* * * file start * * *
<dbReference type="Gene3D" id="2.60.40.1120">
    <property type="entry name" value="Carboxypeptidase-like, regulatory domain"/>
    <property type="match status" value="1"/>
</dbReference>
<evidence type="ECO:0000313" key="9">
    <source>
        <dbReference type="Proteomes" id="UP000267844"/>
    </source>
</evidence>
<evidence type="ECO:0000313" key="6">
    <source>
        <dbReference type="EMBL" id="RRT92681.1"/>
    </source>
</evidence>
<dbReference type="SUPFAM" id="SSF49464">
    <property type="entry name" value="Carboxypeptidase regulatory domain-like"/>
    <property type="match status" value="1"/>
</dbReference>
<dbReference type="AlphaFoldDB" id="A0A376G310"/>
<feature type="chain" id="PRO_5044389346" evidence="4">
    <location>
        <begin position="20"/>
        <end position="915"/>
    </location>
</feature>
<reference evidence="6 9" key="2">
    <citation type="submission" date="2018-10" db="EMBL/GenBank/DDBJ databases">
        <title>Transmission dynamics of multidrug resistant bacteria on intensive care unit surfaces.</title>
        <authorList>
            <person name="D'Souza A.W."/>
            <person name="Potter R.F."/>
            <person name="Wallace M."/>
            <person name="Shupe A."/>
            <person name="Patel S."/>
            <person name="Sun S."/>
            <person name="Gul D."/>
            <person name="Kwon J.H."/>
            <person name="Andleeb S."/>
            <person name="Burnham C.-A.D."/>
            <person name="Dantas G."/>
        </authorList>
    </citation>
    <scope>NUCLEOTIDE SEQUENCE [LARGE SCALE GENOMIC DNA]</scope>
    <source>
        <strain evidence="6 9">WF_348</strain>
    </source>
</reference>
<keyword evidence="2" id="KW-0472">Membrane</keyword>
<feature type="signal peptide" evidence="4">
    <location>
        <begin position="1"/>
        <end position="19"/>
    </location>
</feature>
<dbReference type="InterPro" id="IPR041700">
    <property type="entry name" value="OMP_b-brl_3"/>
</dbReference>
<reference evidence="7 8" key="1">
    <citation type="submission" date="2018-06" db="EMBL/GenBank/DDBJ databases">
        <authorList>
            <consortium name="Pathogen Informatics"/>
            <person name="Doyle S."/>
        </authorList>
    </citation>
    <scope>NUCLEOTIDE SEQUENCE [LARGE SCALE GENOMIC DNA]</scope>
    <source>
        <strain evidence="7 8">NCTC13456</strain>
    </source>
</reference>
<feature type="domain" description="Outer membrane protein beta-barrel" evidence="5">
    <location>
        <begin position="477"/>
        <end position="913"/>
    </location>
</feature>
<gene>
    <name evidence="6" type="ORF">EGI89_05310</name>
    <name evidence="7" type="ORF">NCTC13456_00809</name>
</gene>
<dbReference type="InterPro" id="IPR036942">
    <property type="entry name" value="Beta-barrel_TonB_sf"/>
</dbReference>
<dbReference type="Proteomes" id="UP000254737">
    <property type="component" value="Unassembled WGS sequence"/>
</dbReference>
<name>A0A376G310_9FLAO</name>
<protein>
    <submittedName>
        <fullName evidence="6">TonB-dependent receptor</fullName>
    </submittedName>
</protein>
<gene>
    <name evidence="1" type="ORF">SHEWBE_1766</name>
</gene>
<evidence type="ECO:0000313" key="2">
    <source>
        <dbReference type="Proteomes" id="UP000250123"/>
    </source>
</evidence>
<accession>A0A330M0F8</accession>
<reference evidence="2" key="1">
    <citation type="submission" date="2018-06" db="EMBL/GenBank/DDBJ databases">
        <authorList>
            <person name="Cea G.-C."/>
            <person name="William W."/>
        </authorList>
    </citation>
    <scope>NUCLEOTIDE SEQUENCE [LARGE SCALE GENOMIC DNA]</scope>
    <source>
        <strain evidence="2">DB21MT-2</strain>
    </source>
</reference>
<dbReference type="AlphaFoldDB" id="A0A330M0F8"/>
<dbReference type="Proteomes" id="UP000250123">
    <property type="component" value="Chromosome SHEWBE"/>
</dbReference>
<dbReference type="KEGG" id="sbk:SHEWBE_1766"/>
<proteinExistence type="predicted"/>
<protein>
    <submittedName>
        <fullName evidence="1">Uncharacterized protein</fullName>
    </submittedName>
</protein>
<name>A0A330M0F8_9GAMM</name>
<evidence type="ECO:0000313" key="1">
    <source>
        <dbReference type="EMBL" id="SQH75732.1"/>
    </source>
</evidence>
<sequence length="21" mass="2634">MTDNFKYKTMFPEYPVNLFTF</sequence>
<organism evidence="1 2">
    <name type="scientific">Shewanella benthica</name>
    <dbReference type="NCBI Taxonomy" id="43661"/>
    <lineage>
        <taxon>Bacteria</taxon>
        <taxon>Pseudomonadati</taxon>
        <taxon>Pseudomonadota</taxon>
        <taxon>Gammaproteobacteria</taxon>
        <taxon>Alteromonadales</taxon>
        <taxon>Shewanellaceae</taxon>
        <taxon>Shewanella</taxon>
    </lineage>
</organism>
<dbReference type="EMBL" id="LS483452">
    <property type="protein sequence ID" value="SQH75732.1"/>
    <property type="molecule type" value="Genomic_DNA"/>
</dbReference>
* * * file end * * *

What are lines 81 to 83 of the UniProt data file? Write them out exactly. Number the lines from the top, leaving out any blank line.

    <property type="entry name" value="Beta-barrel_TonB_sf"/>
</dbReference>
<dbReference type="Proteomes" id="UP000254737">